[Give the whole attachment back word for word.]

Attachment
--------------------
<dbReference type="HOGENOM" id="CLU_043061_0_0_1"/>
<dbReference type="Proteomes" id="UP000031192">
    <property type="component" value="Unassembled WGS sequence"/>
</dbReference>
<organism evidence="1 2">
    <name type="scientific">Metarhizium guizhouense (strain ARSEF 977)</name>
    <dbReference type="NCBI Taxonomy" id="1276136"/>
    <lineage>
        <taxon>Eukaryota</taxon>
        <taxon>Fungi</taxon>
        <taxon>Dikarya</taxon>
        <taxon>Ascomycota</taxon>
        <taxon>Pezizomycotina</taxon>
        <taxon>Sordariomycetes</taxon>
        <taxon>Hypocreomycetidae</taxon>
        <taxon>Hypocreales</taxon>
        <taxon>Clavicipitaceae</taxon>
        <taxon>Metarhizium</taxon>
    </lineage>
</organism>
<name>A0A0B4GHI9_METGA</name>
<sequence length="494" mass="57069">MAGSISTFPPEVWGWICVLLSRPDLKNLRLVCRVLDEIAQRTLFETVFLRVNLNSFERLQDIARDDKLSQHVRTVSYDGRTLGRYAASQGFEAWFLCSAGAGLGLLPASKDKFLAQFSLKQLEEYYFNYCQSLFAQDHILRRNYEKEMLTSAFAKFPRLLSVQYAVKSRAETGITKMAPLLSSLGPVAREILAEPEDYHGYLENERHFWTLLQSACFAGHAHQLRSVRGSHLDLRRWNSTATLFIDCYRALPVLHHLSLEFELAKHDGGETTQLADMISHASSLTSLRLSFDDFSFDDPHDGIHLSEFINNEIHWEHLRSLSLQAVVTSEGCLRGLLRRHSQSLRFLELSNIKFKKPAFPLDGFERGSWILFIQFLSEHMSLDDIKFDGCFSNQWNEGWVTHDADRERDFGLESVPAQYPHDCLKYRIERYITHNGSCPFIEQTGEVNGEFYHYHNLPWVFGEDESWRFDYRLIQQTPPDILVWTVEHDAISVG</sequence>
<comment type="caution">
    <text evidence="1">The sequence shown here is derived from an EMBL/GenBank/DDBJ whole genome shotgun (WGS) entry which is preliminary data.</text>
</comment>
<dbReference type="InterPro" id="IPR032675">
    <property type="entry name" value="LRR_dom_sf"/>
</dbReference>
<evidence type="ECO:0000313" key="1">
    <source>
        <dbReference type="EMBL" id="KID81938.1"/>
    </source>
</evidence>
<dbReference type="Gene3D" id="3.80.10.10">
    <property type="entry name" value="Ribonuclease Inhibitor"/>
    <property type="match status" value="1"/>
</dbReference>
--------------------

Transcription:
<dbReference type="HOGENOM" id="CLU_043061_0_0_1"/>
<dbReference type="Proteomes" id="UP000031192">
    <property type="component" value="Unassembled WGS sequence"/>
</dbReference>
<organism evidence="1 2">
    <name type="scientific">Metarhizium guizhouense (strain ARSEF 977)</name>
    <dbReference type="NCBI Taxonomy" id="1276136"/>
    <lineage>
        <taxon>Eukaryota</taxon>
        <taxon>Fungi</taxon>
        <taxon>Dikarya</taxon>
        <taxon>Ascomycota</taxon>
        <taxon>Pezizomycotina</taxon>
        <taxon>Sordariomycetes</taxon>
        <taxon>Hypocreomycetidae</taxon>
        <taxon>Hypocreales</taxon>
        <taxon>Clavicipitaceae</taxon>
        <taxon>Metarhizium</taxon>
    </lineage>
</organism>
<name>A0A0B4GHI9_METGA</name>
<sequence length="494" mass="57069">MAGSISTFPPEVWGWICVLLSRPDLKNLRLVCRVLDEIAQRTLFETVFLRVNLNSFERLQDIARDDKLSQHVRTVSYDGRTLGRYAASQGFEAWFLCSAGAGLGLLPASKDKFLAQFSLKQLEEYYFNYCQSLFAQDHILRRNYEKEMLTSAFAKFPRLLSVQYAVKSRAETGITKMAPLLSSLGPVAREILAEPEDYHGYLENERHFWTLLQSACFAGHAHQLRSVRGSHLDLRRWNSTATLFIDCYRALPVLHHLSLEFELAKHDGGETTQLADMISHASSLTSLRLSFDDFSFDDPHDGIHLSEFINNEIHWEHLRSLSLQAVVTSEGCLRGLLRRHSQSLRFLELSNIKFKKPAFPLDGFERGSWILFIQFLSEHMSLDDIKFDGCFSNQWNEGWVTHDADRERDFGLESVPAQYPHDCLKYRIERYITHNGSCPFIEQTGEVNGEFYHYHNLPWVFGEDESWRFDYRLIQQTPPDILVWTVEHDAISVG</sequence>
<comment type="caution">
    <text evidence="1">The sequence shown here is derived from an EMBL/GenBank/DDBJ whole genome shotgun (WGS) entry which is preliminary data.</text>
</comment>
<dbReference type="InterPro" id="IPR032675">
    <property type="entry name" value="LRR_dom_sf"/>
</dbReference>
<evidence type="ECO:0000313" key="1">
    <source>
        <dbReference type="EMBL" id="KID81938.1"/>
    </source>
</evidence>
<dbReference type="Gene3D" id="3.80.10.10">
    <property type="entry name" value="Ribonuclease Inhibitor"/>
    <property type="match status" value="1"/>
</dbReference>